Total Fiasco: Germans are the Poorest, Cypriots the Second Richest in The Eurozone
Just Keep Dancing: Introducing The 97-Month Auto Loan
While many of us have been shouting about this from the rooftops for years now, with each passing day it becomes more clear what a terrifyingly gigantic powder keg we have created. There is no debate that this will end in a compete financial holocaust, the only question is when and how. As time progresses, the practices and desperation of the status quo to keep the sheeple in debt and consuming is getting increasingly insane. We learn from the Wall Street Journal that:
The average price of a new car is now $31,000, up $3,000 in the past four years. But at the same time, the average monthly car payment edged down, to $460 from $465—the result of longer loan terms and lower interest rates.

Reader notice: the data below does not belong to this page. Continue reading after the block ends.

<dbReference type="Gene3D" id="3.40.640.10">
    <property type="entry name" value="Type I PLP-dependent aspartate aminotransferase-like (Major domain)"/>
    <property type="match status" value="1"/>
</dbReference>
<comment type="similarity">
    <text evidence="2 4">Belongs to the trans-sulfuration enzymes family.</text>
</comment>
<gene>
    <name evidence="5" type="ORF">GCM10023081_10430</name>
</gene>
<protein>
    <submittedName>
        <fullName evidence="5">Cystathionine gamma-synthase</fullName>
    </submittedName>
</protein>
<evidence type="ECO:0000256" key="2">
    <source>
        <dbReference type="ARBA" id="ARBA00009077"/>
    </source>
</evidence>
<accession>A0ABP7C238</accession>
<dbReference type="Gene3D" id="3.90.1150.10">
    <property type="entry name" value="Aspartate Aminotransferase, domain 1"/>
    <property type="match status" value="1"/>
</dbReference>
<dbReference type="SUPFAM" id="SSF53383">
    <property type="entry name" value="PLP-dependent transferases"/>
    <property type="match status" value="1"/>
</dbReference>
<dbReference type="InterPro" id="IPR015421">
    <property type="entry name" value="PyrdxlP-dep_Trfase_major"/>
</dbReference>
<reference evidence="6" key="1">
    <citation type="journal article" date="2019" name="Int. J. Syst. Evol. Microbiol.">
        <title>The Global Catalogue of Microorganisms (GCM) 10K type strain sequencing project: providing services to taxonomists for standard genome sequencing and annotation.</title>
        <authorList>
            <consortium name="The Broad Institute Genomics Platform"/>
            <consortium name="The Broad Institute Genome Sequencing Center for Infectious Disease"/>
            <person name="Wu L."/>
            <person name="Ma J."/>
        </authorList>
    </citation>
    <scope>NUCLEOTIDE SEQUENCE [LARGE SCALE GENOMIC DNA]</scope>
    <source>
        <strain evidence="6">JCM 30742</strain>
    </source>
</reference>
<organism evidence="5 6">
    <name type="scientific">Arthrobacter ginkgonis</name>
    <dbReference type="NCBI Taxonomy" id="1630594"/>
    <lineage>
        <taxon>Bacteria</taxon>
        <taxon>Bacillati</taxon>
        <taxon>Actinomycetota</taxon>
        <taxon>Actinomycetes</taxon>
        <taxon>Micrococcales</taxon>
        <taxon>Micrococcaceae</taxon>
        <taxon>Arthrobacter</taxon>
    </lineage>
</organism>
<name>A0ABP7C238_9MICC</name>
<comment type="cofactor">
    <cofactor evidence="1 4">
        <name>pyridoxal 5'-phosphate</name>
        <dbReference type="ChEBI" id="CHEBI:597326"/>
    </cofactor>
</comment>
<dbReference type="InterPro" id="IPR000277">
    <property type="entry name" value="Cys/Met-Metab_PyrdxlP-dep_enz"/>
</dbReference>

In the final quarter of 2012, the average term of a new car note stretched out to 65 months, the longest ever, according to Experian Information Solutions Inc. Experian said that 17% of all new car loans in the past quarter were between 73 and 84 months and there were even a few as long as 97 months. Four years ago, only 11% of loans fell into this category.
Such long term loans can present consumers and lenders with heightened risk. With a six- or seven-year loan, it takes car-buyers longer to reach the point where they owe less on the car than it is worth. Having “negative equity” or being “upside down” in a car makes it harder to trade or sell the vehicle if the owner can’t make payments.
7 Fallacies About the Lengths of Things